Bonding and sealants. Crowns and bridges. Preventative dentistry and dental cleanings.
When it comes to dentistry jargon, many services and procedures can be easily confused with another. Yet, dental implants and dentures are probably the most commonly misunderstood terms.
Dr. Dental’s team of dentists, hygienists, oral care technicians, and other dental implant service members receive all sorts of questions from our patients. However, “What’s the difference between dentures and dental implants” might be the most frequent query.
For a patient that’s a candidate for either procedure, a popular follow-up question is, “Which one is right for me?”
Great questions – and we have the answers!
The Need for Implants and Dentures
Implants and dentures are different solutions for common problems: chipped, cracked or missing teeth. According to the American Academy of Implant Dentistry, approximately 35 million Americans are missing all teeth in either the upper or lower jaws. Another study concluded that nearly three-quarters of all U.S. adults have at least one damaged or missing tooth, due to a variety of reasons – gum disease, poor dental habits, accidents and more.
Based on those statistics, there’s a good chance that someone in your family or circle of friends is missing most of their teeth, or have a few damaged or cracked teeth.
With such a pressing need to correct cosmetic defects and serious functional issues (chewing, swallowing, etc.), it’s not hard to see why dental implants and dentures are so common – and popular! But what distinguishes implants from dentures?
Implants and Dentures – Key Differences
The best way to think about dental implants and dentures is through the “permanent vs temporary” filter. Dental implants are actually secured to the jawbone with a metal (usually threaded post). After this post has stabilized, a tooth (or section of teeth) is permanently attached to the post. Dental implants are more or less fixed in place.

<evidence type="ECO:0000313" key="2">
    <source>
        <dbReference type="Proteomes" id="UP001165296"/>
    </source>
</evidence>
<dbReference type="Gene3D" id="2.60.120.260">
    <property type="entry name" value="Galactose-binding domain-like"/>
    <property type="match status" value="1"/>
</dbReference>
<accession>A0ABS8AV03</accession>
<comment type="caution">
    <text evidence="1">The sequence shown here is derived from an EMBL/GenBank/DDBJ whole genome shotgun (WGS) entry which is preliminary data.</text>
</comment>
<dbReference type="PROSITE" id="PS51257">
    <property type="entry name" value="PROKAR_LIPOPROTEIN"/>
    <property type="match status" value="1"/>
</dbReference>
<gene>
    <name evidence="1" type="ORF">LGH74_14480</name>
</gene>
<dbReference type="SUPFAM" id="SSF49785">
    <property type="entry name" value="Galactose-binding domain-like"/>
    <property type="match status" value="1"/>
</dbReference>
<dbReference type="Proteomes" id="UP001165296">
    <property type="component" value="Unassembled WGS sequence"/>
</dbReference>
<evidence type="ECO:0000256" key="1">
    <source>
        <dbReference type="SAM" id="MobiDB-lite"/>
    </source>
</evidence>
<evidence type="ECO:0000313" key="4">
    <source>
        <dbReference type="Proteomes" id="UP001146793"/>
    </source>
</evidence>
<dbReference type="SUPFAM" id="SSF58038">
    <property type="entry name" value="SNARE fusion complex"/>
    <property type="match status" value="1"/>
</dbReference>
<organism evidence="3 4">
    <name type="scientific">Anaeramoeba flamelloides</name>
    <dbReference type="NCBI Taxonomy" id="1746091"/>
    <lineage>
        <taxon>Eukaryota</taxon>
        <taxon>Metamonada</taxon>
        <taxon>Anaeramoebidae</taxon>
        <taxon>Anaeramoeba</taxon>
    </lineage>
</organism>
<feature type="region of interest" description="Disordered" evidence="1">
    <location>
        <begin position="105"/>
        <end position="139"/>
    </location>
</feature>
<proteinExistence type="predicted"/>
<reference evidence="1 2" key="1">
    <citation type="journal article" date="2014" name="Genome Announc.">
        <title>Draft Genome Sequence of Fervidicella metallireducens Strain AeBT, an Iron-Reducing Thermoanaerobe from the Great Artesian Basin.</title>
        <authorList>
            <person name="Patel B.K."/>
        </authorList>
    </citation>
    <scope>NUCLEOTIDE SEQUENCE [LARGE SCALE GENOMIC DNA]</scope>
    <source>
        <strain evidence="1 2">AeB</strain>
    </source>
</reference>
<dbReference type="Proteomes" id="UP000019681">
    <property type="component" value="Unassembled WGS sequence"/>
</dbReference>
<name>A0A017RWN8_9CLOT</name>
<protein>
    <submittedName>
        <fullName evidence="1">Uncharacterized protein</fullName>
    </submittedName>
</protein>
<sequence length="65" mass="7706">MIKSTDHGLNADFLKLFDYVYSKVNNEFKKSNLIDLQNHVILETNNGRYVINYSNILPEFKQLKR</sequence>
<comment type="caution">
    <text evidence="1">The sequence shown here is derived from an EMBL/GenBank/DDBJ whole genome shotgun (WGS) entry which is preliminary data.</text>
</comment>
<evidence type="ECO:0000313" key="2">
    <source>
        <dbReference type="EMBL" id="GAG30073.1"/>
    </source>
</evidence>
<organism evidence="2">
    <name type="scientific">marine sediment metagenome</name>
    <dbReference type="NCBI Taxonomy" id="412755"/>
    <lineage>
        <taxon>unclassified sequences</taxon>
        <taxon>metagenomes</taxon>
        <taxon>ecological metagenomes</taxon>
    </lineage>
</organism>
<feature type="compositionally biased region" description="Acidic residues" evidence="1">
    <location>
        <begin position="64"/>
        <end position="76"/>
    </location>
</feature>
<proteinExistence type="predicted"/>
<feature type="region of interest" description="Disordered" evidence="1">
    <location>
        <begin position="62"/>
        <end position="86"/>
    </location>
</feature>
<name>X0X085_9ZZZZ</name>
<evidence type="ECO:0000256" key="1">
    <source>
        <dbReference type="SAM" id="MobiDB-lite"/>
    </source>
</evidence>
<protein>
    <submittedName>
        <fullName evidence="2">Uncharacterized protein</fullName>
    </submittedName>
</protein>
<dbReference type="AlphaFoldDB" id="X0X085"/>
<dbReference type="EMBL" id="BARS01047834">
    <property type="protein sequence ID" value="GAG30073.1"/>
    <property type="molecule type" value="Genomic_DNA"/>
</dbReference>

Dentures, meanwhile, can be inserted and removed at will. The “base” of the denture is designed to fit in a particular patient’s gums and mouth. Everyone has a slightly different jawbone structure, so dentures are usually custom-made. To help hold them in place – remember, dentures aren’t secured like implants – an adhesive gel is used to keep dentures from moving around.
Let’s look at the advantages of both implants and dentures:
- Permanent fixture (unlike dentures, implants have rock-solid stability)
- Fewer dietary restrictions
- More natural food taste (no adhesive gel required)
- Best alternative for replacing tooth’s natural roots
- High success rate
- Promote structural integrity of teeth, gums, jaw, etc.
- More affordable
- No surgery required
- Easy to remove and clean
- Many customization options available
- Easy adjustments – better option to accommodate further tooth decay, changes in the gum line, etc.
Each tooth replacement method has its own unique benefits. If you have missing or damaged teeth, which one should you opt for? It’s always best to consult with your dentist or oral surgeon first. Deciding on implants or dentures can be based on age, physical condition, income, diet, and other factors.
Oral hygiene and family oral health history are two other important factors when considering implants vs dentures. For example, if your parents or grandparents experienced tooth decay and found success with implants instead of dentures (or vice versa), this information can help you choose the best possible option.